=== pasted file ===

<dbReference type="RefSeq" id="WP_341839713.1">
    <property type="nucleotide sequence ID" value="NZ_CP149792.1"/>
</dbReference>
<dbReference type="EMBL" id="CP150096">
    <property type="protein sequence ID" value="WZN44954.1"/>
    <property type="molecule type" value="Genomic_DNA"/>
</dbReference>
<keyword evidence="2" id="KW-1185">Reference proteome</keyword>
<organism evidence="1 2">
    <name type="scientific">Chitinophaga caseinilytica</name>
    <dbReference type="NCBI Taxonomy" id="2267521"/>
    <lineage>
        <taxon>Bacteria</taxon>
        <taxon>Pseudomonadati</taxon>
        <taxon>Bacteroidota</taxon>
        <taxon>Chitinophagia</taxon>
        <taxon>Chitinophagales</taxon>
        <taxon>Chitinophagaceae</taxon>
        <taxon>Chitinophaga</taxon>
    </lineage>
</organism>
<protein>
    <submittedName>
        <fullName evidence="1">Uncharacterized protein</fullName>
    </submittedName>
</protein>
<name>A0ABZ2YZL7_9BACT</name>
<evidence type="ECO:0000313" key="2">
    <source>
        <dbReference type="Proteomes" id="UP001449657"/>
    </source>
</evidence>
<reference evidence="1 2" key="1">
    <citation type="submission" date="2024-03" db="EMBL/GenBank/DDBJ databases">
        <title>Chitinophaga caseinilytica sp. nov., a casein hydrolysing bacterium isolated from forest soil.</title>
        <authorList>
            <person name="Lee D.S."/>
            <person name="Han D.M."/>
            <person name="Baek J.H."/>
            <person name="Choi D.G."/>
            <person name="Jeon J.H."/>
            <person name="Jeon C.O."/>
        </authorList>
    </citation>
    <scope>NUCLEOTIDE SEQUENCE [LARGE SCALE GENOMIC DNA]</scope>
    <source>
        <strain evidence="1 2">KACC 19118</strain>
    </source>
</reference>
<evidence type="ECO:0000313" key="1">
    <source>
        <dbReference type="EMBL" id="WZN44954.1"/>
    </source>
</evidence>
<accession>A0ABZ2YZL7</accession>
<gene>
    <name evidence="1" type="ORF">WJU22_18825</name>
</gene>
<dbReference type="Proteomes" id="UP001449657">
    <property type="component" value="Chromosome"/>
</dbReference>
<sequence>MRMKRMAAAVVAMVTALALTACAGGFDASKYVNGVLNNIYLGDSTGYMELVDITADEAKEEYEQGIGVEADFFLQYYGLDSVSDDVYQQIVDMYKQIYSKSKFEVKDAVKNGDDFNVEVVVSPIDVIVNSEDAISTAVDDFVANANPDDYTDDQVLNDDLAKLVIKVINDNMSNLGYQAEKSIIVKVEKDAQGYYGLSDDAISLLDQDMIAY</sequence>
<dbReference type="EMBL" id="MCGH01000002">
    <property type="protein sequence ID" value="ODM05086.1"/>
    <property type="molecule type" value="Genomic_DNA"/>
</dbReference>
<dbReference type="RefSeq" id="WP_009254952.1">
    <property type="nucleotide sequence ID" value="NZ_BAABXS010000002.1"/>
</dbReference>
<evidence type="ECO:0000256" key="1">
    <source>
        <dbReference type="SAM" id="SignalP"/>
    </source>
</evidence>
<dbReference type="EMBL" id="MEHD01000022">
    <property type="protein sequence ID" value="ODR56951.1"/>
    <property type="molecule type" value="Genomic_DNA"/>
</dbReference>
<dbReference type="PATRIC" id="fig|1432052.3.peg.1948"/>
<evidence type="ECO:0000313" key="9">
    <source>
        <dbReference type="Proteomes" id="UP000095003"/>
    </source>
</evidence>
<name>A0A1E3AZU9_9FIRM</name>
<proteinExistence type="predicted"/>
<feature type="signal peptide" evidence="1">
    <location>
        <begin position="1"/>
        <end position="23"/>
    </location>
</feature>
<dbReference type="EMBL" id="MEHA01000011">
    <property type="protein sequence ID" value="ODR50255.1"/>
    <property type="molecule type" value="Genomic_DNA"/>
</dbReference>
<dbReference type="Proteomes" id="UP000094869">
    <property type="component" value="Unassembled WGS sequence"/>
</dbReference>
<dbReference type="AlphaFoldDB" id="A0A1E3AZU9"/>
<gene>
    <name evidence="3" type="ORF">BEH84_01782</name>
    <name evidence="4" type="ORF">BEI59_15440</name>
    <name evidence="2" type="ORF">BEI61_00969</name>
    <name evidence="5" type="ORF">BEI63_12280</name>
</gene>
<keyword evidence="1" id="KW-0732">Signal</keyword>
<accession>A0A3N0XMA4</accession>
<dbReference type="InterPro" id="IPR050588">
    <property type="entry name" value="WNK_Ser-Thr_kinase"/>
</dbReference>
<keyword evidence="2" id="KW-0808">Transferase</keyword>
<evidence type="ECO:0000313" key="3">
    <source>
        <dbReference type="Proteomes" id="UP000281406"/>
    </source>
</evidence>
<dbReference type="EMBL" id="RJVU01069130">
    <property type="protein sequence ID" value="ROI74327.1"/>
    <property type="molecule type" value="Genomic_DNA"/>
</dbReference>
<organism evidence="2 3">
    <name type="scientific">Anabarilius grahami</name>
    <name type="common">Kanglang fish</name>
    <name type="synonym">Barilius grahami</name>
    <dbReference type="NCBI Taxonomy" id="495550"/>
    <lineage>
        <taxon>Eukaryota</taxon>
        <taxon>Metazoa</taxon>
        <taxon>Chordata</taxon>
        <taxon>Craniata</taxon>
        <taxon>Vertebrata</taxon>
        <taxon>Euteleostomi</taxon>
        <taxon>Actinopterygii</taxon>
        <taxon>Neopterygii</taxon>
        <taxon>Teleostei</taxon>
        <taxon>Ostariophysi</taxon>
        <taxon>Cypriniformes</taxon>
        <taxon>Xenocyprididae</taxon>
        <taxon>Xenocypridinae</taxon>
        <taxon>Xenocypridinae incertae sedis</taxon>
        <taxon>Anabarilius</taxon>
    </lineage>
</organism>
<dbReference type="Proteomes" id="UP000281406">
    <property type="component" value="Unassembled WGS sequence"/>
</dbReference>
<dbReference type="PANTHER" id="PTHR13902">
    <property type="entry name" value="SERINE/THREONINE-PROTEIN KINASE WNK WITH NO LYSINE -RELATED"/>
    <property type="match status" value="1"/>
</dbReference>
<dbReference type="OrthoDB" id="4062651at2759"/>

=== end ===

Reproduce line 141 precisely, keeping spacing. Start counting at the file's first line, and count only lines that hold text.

        <taxon>Xenocypridinae incertae sedis</taxon>